It’s a Christmas debate of old; to buy a real Christmas tree or an artificial Christmas tree this year? We examine the pros and cons of each option
Should you buy an artificial Christmas tree or a real Christmas tree?
Artificial Christmas tree advocators will wax lyrical that they are saving the planet by not cutting down trees. And whilst there’s an element of truth to this statement, let’s clarify. The Nature Conservancy in New York found, taking into account the carbon pollution effects of manufacturing and transporting artificial trees (and their packaging), a person would have to keep their artificial tree for more than 20 years for it to be more beneficial to the environment than cutting down a real tree. According to their research, most households only hold onto their fake tree for an average of six years.
So, environmental touting out of the way, let’s examine the pros and cons of real and artificial Christmas trees:
The average real Christmas tree costs from $60-$100 to purchase, depending on size and assuming you’re buying from a Christmas tree vendor and not making a trip into the woods to cut down your own. A real Christmas tree also needs a stand, which can range from $24 to $55.
Prices for artificial Christmas trees vary depending on the quality and size of the tree. For an 8ft, real-looking tree prices can reach $799. At 4ft, real-looking prices sit around $200. Artificial trees that sit below the $100 price point might tick boxes for height and size but vary in terms of quality.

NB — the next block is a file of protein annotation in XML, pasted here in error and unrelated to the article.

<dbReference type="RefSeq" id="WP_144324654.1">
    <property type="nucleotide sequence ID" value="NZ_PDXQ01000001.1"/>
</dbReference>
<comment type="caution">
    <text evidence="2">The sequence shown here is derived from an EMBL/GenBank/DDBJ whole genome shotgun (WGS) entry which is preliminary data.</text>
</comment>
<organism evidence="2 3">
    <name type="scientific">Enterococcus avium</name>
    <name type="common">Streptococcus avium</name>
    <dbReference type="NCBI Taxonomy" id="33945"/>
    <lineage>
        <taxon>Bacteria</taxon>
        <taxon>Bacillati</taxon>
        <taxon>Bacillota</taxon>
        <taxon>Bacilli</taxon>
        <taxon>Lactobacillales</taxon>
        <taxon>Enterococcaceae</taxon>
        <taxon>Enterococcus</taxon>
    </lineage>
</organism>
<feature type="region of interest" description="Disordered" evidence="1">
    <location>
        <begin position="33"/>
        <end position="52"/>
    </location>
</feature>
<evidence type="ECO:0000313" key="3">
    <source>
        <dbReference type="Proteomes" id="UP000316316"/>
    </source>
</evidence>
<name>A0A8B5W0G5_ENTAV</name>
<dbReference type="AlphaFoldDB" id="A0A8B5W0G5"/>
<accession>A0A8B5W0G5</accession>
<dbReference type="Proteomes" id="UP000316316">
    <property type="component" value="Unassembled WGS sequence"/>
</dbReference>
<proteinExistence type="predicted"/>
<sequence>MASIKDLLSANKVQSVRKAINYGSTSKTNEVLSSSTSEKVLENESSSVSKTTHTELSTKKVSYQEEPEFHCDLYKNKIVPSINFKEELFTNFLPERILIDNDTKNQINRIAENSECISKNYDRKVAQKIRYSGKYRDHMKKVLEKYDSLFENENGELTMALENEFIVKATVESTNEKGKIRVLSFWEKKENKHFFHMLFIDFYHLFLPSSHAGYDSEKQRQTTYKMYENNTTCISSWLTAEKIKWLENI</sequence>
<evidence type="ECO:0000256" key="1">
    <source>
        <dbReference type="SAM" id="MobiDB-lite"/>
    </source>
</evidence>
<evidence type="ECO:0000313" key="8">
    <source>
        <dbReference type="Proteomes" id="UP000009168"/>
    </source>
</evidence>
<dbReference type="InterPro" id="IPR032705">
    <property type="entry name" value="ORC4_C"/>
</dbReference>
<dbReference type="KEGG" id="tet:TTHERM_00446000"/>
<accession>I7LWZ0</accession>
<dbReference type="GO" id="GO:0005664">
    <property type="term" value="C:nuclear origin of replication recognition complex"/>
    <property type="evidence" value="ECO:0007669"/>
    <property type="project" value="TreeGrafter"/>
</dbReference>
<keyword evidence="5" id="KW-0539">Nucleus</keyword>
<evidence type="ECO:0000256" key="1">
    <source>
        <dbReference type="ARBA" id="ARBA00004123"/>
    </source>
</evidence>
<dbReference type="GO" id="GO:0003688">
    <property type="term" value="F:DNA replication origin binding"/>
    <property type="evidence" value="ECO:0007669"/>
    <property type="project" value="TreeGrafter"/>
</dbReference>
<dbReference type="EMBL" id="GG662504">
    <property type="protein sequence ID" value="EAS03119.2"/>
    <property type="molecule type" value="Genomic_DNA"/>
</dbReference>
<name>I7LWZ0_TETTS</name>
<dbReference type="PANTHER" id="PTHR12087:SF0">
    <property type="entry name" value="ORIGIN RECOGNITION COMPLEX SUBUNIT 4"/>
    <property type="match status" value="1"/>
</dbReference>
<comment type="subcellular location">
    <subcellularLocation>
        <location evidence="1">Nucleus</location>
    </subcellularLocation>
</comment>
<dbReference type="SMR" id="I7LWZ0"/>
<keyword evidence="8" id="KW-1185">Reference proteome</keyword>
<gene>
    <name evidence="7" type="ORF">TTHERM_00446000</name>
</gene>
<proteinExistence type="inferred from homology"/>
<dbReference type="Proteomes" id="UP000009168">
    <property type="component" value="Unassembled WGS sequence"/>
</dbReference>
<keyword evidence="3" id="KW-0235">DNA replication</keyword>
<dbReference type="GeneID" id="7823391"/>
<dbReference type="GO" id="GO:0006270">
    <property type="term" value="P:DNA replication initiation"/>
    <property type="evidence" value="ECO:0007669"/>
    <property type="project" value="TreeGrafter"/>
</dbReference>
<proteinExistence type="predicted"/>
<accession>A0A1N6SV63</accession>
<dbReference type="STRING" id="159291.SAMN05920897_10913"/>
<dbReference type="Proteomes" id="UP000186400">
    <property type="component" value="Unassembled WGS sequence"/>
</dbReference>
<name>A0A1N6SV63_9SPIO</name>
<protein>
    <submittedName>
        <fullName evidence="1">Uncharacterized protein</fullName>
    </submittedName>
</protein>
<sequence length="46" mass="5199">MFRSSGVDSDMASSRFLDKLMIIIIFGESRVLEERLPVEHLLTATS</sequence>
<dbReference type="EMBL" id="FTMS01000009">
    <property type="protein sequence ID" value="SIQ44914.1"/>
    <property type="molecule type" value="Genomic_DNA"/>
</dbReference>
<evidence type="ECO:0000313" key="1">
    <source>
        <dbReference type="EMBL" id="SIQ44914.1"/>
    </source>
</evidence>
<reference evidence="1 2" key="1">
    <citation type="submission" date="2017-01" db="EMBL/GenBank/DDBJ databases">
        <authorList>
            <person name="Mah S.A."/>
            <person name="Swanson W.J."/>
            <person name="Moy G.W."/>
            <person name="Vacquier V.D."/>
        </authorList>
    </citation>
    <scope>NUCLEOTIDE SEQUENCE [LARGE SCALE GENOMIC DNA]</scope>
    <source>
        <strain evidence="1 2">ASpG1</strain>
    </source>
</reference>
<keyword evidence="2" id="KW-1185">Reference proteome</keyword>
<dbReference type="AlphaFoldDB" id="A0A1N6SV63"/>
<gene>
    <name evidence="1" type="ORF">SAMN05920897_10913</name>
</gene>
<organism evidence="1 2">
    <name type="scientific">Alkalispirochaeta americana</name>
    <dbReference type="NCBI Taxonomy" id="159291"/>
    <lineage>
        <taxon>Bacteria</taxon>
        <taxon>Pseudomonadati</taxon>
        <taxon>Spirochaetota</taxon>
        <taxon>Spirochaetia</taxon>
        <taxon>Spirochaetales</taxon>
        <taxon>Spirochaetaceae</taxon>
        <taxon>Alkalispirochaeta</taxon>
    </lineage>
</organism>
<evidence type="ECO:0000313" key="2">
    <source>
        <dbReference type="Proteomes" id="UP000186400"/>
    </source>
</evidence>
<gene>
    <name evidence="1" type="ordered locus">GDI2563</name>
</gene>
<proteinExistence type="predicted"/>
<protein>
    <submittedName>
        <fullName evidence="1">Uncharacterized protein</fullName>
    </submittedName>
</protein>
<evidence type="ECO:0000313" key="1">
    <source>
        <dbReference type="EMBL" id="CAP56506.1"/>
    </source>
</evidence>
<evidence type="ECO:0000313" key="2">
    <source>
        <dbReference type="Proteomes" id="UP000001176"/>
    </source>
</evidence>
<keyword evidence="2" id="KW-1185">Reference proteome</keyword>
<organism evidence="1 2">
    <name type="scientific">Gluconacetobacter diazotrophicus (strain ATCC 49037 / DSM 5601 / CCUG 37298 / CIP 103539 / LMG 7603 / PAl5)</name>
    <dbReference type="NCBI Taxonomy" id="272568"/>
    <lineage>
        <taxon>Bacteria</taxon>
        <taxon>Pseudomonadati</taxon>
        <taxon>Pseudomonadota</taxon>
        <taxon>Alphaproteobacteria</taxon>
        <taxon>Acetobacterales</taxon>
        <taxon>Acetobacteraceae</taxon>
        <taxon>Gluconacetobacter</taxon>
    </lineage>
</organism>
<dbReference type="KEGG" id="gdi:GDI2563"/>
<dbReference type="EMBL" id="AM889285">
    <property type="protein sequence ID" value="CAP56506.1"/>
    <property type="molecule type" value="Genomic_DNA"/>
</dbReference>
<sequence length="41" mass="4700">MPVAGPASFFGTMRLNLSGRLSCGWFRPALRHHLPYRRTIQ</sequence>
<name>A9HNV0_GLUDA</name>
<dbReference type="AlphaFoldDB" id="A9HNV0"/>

Amount of effort involved:
The process of obtaining a real Christmas tree can require a bit of effort (but many would argue that this is part of the fun); driving out to the Christmas tree farm, choosing your tree, securing it in your trailer or car (pine needles will go everywhere, but at least it will smell amazing), getting it into the house, securing it in it’s stand and then making sure it stays alive. And then there’s disposing of your tree at the end of the holiday season, which either requires you to arrange with your Christmas tree vendor to come and pick it up, or taking it to the tip yourself. There’s a lot involved, but where is the satisfaction without a bit of effort?
In comparison, an artificial Christmas tree requires little effort; assembly and dismantling aren’t too difficult. All you’ve got to ensure is that you’ve got sufficient space to store it for the months of January through November.
Look and smell:
There’s no beating the smell of a real pine Christmas tree. Infusers, perfumes and candles can’t re-create the same sweet scent. And whilst artificial trees can come in very realistic options, they can never really compare scent and look-wise.
However, when it comes to decorating the tree, there’s no denying that it’s much easier to hang decorations off the wire-enforced branches on an artificial tree than the softer branches of a real tree (having a summer Christmas means the pine branches haven’t had a chance to harden from the cold).
And the winner is…
Sadly, and probably frustratingly, there isn’t a clear winner. Whilst each has their pros and cons, it ultimately comes down to the preference of the buyer. But hopefully, this has helped to sway you one way or the other.
Words by: Bea Taylor